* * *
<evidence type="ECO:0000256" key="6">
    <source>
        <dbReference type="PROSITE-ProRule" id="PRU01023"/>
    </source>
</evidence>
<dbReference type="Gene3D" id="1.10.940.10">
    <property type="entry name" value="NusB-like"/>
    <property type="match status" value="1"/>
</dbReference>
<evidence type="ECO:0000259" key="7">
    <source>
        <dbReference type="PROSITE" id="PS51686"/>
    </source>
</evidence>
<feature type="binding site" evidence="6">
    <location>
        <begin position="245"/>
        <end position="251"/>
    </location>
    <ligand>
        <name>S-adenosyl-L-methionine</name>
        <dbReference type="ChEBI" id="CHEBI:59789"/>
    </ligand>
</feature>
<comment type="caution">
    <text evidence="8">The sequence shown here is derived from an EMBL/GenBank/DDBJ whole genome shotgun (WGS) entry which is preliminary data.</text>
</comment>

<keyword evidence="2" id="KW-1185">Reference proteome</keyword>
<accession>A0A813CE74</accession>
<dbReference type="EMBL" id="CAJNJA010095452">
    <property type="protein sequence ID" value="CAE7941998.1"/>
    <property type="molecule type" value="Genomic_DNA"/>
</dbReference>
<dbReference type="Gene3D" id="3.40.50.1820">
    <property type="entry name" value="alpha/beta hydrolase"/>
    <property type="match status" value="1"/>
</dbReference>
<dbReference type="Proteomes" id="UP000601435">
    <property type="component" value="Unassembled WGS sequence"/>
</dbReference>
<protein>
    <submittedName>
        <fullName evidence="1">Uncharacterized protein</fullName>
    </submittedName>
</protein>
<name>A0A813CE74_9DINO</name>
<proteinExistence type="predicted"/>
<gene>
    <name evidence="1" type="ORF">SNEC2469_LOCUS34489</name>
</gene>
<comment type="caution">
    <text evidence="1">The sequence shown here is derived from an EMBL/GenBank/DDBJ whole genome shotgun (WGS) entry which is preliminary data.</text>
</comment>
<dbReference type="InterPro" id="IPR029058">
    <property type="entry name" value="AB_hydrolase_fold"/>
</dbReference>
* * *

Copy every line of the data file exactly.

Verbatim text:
<evidence type="ECO:0000256" key="6">
    <source>
        <dbReference type="PROSITE-ProRule" id="PRU01023"/>
    </source>
</evidence>
<dbReference type="Gene3D" id="1.10.940.10">
    <property type="entry name" value="NusB-like"/>
    <property type="match status" value="1"/>
</dbReference>
<evidence type="ECO:0000259" key="7">
    <source>
        <dbReference type="PROSITE" id="PS51686"/>
    </source>
</evidence>
<feature type="binding site" evidence="6">
    <location>
        <begin position="245"/>
        <end position="251"/>
    </location>
    <ligand>
        <name>S-adenosyl-L-methionine</name>
        <dbReference type="ChEBI" id="CHEBI:59789"/>
    </ligand>
</feature>
<comment type="caution">
    <text evidence="8">The sequence shown here is derived from an EMBL/GenBank/DDBJ whole genome shotgun (WGS) entry which is preliminary data.</text>
</comment>

<keyword evidence="2" id="KW-1185">Reference proteome</keyword>
<accession>A0A813CE74</accession>
<dbReference type="EMBL" id="CAJNJA010095452">
    <property type="protein sequence ID" value="CAE7941998.1"/>
    <property type="molecule type" value="Genomic_DNA"/>
</dbReference>
<dbReference type="Gene3D" id="3.40.50.1820">
    <property type="entry name" value="alpha/beta hydrolase"/>
    <property type="match status" value="1"/>
</dbReference>
<dbReference type="Proteomes" id="UP000601435">
    <property type="component" value="Unassembled WGS sequence"/>
</dbReference>
<protein>
    <submittedName>
        <fullName evidence="1">Uncharacterized protein</fullName>
    </submittedName>
</protein>
<name>A0A813CE74_9DINO</name>
<proteinExistence type="predicted"/>
<gene>
    <name evidence="1" type="ORF">SNEC2469_LOCUS34489</name>
</gene>
<comment type="caution">
    <text evidence="1">The sequence shown here is derived from an EMBL/GenBank/DDBJ whole genome shotgun (WGS) entry which is preliminary data.</text>
</comment>
<dbReference type="InterPro" id="IPR029058">
    <property type="entry name" value="AB_hydrolase_fold"/>
</dbReference>